From the Treasury Department's report (pdf), "Financial Regulatory Reform: A New Foundation":
in the run-up to the financial crisis, mortgage companies and other firms outside of the purview of bank regulation exploited that lack of clear accountability by selling mortgages and other products that were overly complicated and unsuited to borrowers' financial situation. Banks and thrifts followed suit, with disastrous results for consumers and the financial system.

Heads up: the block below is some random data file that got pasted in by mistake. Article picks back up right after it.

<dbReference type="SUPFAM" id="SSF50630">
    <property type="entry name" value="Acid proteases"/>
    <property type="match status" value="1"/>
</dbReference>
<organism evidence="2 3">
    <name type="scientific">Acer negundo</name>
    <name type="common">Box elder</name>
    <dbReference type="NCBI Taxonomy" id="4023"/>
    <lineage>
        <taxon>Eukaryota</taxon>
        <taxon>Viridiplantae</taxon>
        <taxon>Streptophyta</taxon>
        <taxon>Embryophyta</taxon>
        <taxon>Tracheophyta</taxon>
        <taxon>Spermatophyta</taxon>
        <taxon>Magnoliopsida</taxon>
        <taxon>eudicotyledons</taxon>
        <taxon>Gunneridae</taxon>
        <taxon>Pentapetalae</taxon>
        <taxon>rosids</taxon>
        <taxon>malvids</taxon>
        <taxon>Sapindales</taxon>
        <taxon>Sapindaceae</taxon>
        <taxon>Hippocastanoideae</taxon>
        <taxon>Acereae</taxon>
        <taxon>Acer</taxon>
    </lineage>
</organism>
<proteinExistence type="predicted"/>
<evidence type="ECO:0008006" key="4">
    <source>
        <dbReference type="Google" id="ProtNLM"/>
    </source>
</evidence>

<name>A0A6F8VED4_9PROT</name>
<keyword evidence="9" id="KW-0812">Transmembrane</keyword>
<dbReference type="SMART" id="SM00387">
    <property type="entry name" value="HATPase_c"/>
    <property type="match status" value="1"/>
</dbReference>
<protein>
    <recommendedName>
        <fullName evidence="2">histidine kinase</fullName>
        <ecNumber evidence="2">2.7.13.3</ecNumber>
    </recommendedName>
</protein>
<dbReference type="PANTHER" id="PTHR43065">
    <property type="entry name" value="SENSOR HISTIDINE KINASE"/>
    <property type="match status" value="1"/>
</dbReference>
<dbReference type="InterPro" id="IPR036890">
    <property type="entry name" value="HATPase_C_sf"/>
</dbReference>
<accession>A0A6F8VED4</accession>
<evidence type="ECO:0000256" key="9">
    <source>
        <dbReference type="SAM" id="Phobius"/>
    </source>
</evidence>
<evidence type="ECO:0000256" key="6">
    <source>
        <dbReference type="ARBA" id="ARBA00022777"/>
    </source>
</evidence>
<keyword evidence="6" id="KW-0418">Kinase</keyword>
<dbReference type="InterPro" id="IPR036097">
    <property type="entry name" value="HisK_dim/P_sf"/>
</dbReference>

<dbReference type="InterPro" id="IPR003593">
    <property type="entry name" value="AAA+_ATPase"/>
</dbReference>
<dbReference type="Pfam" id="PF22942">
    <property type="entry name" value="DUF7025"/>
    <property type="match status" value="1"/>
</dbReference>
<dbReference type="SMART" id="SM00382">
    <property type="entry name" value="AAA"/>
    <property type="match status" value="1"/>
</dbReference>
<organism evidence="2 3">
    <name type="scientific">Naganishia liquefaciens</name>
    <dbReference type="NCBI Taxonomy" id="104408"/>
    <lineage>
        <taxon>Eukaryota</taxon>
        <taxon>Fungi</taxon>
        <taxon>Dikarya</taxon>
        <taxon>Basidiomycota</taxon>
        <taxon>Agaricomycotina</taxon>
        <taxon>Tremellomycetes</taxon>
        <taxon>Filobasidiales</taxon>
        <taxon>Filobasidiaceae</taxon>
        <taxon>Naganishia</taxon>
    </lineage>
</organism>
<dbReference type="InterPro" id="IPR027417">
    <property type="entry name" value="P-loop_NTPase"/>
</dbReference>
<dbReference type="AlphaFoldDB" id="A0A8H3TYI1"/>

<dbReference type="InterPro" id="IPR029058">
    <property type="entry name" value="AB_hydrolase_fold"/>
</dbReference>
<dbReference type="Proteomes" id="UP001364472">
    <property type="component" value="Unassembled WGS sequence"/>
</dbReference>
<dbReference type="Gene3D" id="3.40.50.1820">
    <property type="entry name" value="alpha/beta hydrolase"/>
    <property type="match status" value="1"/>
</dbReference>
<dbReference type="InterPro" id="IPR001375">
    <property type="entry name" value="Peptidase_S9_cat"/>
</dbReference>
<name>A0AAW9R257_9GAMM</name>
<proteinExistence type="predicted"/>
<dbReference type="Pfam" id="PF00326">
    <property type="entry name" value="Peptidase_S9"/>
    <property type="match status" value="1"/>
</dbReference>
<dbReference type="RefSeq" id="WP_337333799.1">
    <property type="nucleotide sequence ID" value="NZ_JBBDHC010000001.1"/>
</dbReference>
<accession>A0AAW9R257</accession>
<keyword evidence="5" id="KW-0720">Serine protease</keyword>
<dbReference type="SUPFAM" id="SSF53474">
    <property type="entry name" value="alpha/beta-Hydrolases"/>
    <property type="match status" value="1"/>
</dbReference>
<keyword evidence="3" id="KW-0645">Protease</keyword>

Desirable as it might seem, preventing sellers from selling products that are unsuited to the buyers' financial situation seems a task that might be a bit much even for the formidable abilities of the Obama administration. There's a paternalistic streak to the idea. If banks are to be stopped by the government from selling products that are unsuited to borrowers' financial situations, why pick just on them? There are plenty of gamblers in Las Vegas and Atlantic City who are making bets that are unsuited to their financial situations, plenty of shoppers in Manhattan jewelry stores buying diamonds unsuited to their financial situation, and plenty of would-be buyers test-driving luxury sedans and sports cars that are unsuited to borrowers' financial situations. For that matter, there are plenty of private colleges and universities out there selling students and their parents educations with tuition bills that are unsuited to the financial situations of the parents or the students. In most of these transactions, the person expected to know the most about their financial situation and to make the judgment about whether to go ahead with the puchase is the buyer, not the seller. In the matter of the mortgages, as the economics paper mentioned in this post points out, many of them actually were affordable to the borrower when they were originated, but have become problematic because since that time, the value of the property has declined with the overall drop in house prices, or because the borrower has lost his or her job along with the overall rise in unemployment.